Sunday, 3 February 2013

Workforce Providers Must Work on Excuses

I was listening to a programme on Radio 5 this morning called 5 Live Investigates, and they were looking at unemployment figures. In particular they had evidence that welfare to work advisers had been telling people who were unemployed to become self-employed. There is nothing wrong with that, provided that the client is suitable for the proposed employment, and they are enthusiastic enough about self-employment to at least have a chance of making a go of it. It is much better for the individual to have employment, as it brings responsibility and self-esteem. It also helps the unemployment figures and gives the welfare to work companies their big bonus.

My attention turned to writing a blog when I heard Kirsty McHugh, a representative of work force providers because she was surprised by the possibility that advice could be given which allowed jobless people to become self-employed even if they could not earn a living.  I did not know this, but Kirsty should, that it is possible to receive more benefits through working tax credits than it is through unemployment benefit. I do understand how people try to turn any system to their advantage. I do understand how those who benefit would keep quiet and mostly I  understand how the work force providers could give this advice because they get paid a considerable sum - and Kirsty would definitely know this. I also understand how tax payers can be cheated.

Kirsty seemed to think that it was only possible for the self-employed to be successful (stay self-employed for over six months and give the bonus to the provider) if they were hard working. How could it be otherwise? Kirsty was challenged again but did not answer the question as to whether people were being given an incentive to sign off and become self-employed even though they were not doing enough work to earn a living. She did highlight the benefits of self-employment and told us that we don't give enough advice to help the unemployed to work for themselves. She did say that it was wrong to give bad advice and there could be a 'training need'. I think this is newspeak for more companies earning more bonuses.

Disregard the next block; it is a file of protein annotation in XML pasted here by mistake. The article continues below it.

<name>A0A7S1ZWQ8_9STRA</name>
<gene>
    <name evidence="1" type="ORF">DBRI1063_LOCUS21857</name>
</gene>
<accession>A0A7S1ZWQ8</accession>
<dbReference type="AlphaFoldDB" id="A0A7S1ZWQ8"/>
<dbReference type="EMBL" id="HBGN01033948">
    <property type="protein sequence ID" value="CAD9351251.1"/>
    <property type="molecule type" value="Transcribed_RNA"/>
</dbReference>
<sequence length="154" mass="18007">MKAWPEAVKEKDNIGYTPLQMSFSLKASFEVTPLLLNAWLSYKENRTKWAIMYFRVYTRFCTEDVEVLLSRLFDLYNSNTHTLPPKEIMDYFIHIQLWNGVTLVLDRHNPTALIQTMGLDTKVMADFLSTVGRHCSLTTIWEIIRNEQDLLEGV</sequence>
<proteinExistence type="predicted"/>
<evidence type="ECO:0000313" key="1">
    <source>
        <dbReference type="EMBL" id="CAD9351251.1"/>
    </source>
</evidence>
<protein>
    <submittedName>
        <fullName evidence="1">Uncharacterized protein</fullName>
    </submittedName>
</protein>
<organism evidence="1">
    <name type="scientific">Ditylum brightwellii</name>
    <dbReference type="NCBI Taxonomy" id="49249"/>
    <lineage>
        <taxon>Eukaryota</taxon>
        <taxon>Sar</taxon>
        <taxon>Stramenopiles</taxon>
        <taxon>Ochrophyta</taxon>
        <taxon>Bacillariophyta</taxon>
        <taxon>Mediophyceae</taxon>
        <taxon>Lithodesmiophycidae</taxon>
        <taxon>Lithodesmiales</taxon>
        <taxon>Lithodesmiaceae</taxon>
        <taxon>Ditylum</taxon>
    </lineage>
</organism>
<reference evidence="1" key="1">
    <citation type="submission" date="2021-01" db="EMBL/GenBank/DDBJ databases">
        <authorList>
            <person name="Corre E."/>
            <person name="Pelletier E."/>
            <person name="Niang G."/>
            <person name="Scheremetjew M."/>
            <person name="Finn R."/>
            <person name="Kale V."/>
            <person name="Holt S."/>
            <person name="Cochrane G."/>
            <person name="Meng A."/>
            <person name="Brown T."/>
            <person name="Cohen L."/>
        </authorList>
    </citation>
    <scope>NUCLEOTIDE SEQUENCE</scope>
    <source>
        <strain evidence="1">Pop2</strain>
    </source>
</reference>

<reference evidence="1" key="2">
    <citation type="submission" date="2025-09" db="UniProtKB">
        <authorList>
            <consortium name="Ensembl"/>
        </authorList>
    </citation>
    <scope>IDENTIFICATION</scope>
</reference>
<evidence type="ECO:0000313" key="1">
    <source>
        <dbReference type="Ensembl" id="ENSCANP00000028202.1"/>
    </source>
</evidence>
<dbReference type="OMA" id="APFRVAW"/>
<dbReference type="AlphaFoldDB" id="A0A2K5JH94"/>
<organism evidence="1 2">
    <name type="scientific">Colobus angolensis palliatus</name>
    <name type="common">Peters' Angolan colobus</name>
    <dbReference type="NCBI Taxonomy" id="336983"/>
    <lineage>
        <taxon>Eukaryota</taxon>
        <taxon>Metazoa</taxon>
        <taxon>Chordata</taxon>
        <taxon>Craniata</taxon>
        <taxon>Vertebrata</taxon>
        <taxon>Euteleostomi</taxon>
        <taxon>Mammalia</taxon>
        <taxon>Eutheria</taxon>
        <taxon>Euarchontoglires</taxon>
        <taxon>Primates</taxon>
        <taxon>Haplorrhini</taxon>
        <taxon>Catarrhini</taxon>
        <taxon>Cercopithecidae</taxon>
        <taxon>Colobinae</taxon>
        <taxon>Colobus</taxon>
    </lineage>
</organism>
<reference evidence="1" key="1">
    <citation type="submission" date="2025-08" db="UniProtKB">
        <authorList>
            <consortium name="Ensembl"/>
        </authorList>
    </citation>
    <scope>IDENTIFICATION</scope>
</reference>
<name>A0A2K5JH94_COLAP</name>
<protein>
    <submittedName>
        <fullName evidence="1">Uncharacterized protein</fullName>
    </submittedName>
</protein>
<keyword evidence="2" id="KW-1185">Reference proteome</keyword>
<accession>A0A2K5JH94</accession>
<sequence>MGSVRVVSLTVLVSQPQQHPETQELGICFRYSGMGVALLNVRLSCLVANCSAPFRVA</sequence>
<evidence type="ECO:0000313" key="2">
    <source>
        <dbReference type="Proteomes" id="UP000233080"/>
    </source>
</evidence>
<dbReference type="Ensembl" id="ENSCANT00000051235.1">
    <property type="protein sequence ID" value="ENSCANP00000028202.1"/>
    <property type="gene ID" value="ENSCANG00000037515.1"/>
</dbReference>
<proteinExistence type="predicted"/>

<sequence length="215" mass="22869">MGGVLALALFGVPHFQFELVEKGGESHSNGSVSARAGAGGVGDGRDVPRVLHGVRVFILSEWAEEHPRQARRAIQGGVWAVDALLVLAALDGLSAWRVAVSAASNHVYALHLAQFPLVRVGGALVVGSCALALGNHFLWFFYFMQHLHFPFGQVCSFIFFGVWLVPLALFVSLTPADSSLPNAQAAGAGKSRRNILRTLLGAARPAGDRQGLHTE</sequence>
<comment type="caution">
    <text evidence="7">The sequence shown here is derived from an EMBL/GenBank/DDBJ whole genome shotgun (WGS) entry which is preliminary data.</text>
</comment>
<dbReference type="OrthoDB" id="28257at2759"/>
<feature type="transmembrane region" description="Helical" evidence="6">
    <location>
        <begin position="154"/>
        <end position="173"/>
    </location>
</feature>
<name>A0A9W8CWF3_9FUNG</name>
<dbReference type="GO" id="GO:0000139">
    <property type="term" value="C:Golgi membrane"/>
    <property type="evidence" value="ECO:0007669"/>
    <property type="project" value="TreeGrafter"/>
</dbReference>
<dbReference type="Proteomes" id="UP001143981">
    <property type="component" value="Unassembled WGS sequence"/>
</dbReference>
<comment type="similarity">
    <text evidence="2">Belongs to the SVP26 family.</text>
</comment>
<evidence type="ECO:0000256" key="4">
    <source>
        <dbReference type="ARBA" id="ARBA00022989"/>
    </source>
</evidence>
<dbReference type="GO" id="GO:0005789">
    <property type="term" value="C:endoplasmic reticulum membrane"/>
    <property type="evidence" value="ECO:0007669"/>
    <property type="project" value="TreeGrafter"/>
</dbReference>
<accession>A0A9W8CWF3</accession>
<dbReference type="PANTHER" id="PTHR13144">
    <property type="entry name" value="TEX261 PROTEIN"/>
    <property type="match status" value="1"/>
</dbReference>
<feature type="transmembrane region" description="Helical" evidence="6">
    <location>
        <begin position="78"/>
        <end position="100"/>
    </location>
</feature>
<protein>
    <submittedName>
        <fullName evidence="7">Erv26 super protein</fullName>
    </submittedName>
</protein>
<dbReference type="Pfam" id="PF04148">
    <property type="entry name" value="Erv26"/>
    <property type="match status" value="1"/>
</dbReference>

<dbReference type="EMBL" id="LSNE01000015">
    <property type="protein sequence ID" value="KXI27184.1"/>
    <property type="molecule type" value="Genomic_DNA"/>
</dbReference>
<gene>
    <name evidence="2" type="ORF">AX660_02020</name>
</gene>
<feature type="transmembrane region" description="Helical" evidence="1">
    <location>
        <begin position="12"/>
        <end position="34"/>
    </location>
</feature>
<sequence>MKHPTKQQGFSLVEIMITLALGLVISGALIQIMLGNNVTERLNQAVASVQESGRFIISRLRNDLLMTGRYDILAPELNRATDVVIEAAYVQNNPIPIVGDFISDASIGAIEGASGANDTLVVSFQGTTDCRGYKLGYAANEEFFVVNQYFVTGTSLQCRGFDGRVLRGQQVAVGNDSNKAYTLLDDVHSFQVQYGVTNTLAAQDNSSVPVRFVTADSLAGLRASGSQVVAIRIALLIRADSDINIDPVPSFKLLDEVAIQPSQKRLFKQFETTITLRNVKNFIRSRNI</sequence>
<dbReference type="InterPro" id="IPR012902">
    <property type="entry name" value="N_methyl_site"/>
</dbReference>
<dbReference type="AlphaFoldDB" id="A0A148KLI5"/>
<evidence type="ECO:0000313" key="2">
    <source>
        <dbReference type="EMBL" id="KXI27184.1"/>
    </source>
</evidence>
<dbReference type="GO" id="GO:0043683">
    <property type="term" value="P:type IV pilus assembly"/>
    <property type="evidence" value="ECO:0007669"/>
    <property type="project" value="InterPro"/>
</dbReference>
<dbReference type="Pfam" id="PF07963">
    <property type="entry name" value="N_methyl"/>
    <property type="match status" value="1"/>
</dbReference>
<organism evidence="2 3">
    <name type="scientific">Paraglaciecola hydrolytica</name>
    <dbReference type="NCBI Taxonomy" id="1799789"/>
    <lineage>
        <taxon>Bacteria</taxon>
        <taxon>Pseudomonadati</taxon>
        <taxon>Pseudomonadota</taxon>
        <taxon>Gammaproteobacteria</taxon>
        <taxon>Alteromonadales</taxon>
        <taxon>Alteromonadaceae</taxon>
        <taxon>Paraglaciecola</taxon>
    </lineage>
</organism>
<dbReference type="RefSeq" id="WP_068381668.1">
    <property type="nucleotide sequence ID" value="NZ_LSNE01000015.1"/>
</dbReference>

Kirsty doesn't believe that there are people who become inappropriately self-employed for six months on these programmes. Well it makes sense to me so why can't she see it? On further questioning Kirsty said that these huge bonuses aren't that big. Well they must amount to something. Kirsty also said that fraud was wrong. She hadn't heard the start of the programme and she couldn't comment on the possibility of fraud except to deny it happening. However if there is any evidence at all then those individuals should go back to their provider and tell them that they have been given inappropriate advice. Yes, that should work if the plan is to conceal any fraud.

There is a problem if a loophole is being systematically exploited, and advisers are told to give bad advice as a matter of policy. That would need strong and decisive action against the service providers. Do the workforce providers need another spokesperson?

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